Of course a lot of people perceive what is going on in the film as simply a sexual matter, and Han-soo himself feels that way in the initial stages of the story. But as the film progresses, you can see Han-soo asking In-hee to fondle him or to sleep with him, and it becomes pretty clear that these kind of actions do not spring from sexual desire. Han-soo is on a quest to find the essence of his inner self, and I think this basic point is revealed as the film progresses. Once again, I did not worry about what audience might perceive or not perceive in the film. There are already so many things to worry about when making a film!
However, I would like to add something about the scene where Han-soo washes the body of his mother. It is a big thing for him, because at first he does not really want to look inside the womb of his mother. There is indeed a primarily sexual reason for his refusal, as audiences will guess. And it is so too for Han-soo, but afterwards he realizes that it is not so, and the whole issue is lifted to another level in the middle stages of the movie. In the beginning, when Han-soo looks at the body of his mother, he cannot help but see it as an object for sex and love, and the film also explicitly shows it in such a manner. But as the film progresses, Han-soo starts realizing that a woman's body is not just an object, that it can act like a mirror reflecting the self, reflecting him. That is the reason why the film ends with faces looking at each other through the reflection of a window.
What about the depiction of Han-soo as a young male character lingering between regression and the attainment of maturity? As you said, Han-su progresses from a stage where he is sexualizing all female bodies around him to one where he recognizes them as a mirror reflection of himself. At the same time, when he cries to In-hee that he wants to get inside her, or when at the very beginning of the film he swims underwater for a seemingly interminable time, these images play as metaphors of regression towards the maternal uterus. Han-soo is indeed lost after his mother's suicide attempt, but I am wondering whether he is actually moving towards full-blown adulthood, or if instead he's trapped in the impasse of a regressive stage. In this respect, the unattainable lighthouse played to me also as a metaphor of manhood, of male sexual maturity, and inevitably so for its phallic shape...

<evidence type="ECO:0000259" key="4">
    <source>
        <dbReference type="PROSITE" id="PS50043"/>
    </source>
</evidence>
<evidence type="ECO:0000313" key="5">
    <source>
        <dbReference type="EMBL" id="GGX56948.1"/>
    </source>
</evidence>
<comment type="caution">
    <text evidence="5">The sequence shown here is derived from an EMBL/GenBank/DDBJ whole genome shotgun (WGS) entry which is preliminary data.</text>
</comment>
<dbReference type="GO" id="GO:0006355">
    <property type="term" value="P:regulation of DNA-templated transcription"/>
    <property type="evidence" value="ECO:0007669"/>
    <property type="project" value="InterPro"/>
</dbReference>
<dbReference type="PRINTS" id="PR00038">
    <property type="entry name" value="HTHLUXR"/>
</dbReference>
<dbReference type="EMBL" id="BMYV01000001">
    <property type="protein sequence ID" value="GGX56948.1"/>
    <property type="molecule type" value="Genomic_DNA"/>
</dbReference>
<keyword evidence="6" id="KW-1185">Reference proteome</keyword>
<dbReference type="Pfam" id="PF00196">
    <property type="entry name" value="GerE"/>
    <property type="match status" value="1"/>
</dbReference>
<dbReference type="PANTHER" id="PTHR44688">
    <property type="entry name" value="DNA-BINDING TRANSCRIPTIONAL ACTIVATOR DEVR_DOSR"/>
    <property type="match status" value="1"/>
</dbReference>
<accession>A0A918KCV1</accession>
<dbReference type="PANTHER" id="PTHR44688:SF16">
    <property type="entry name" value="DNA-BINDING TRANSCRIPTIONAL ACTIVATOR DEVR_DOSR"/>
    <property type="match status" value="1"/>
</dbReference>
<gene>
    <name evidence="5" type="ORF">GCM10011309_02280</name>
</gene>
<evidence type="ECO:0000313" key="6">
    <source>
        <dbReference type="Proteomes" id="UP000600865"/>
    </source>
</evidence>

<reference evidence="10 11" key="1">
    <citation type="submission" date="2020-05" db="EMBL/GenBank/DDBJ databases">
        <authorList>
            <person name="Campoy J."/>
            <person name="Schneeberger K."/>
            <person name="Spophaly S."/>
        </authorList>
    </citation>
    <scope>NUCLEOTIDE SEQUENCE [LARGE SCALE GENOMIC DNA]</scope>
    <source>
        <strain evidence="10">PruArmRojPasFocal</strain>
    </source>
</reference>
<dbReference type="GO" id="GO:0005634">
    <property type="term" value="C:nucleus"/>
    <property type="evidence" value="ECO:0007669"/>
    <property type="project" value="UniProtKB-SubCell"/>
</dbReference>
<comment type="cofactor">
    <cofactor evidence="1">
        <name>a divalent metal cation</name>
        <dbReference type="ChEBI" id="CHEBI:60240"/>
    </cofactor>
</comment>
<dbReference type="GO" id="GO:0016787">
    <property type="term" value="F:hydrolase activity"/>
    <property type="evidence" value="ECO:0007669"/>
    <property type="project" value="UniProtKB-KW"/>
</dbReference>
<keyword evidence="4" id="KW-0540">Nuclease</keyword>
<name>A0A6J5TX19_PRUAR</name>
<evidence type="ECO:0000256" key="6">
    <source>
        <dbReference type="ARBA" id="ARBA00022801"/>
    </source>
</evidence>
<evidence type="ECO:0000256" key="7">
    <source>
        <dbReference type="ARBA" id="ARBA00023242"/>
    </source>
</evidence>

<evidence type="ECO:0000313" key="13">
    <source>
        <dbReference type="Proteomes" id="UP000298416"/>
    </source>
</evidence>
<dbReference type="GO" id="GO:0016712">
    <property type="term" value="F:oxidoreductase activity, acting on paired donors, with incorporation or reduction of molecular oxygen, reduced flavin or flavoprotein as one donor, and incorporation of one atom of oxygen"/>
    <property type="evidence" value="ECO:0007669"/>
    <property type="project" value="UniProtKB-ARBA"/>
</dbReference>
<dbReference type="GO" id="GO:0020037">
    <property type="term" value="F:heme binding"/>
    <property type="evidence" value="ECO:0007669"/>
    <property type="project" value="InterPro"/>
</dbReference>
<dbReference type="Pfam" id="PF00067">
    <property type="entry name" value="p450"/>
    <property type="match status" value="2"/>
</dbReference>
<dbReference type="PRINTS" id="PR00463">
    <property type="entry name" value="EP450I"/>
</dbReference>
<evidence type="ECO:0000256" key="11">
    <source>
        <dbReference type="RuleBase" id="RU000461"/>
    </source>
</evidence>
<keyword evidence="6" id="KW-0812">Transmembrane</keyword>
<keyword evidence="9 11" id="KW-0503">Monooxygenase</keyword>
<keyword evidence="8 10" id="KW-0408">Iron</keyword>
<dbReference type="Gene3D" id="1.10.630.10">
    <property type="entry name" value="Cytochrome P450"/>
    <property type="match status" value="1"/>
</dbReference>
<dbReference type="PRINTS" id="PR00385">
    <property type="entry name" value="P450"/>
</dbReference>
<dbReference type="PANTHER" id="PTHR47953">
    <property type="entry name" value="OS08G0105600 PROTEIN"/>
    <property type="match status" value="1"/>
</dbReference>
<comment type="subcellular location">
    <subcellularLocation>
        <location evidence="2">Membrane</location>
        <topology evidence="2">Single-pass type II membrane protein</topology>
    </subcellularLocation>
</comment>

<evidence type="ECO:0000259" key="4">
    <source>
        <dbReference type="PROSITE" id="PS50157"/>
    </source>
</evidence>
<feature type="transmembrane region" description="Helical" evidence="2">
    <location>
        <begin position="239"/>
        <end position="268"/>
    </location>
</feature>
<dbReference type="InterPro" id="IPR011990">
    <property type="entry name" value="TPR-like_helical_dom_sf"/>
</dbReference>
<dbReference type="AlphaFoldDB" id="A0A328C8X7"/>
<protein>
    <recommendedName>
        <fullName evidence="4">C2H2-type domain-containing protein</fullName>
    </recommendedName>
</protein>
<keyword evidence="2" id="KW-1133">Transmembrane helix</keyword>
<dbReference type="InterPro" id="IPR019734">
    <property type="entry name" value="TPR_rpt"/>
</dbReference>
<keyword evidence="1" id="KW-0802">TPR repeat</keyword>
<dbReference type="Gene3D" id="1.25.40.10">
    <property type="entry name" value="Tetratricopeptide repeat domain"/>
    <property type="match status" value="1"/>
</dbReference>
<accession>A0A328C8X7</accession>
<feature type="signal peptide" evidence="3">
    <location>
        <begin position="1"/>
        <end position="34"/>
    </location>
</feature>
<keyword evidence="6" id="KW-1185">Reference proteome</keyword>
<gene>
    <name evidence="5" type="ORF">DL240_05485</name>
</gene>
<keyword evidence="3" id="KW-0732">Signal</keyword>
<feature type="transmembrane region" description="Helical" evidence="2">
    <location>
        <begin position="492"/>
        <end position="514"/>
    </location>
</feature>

You have actually asked me the question that is the core, the most important part of my film. (Laughs) What impresses me most, though, is your new perspective on the lighthouse, as a metaphor of the phallus! (Laughs) To answer your question, though, I would like to start by looking at the very beginning f the film. The way a film starts is always crucial to its overall meaning and in The Peter Pan Formula we see a long scene where Han-soo decides not to pursue swimming anymore, without any apparent outer influence, and before that, he stays underwater for a long time. These two elements are indeed very important and worth keeping in mind. Then, Han-soo comes out of the water and cries while taking a shower. That's how the film starts and that's what the film starts examining afterwards: why has Han-soo decided not to pursue swimming anymore? Why did he stay underwater for so long? Why did he cry in the shower? The Peter Pan Formula is a quest for answers to all these questions.
In this process, as I mentioned before, all events and objects are configured as having two or more possible meanings. When these meanings conflict with each other, this conflict creates interesting possible exchanges and interactions. As for the specific case of the lighthouse, I did not think of it as a phallus, but I mostly focused on the interaction of meaning between the image of the mother and the image of lighthouse. The interpretation of this metaphorical interaction is actually open, and I wanted to leave total freedom to the audience in decoding it. From the point of view of the audience, for example, the lighthouse might first stand as a metaphor for the mother herself, or secondly as a separate, completely different thing. However, if you equate the lighthouse with the mother, then I feel the film would be simplistic. If you accept the second hypothesis instead, then you have to bear in mind that both the lighthouse and the mother may convey multiple meanings, and possibly these are conflicting meanings, colliding and interacting with each other. Each and every interpretation leads you to a different perspective on the film, all legitimate.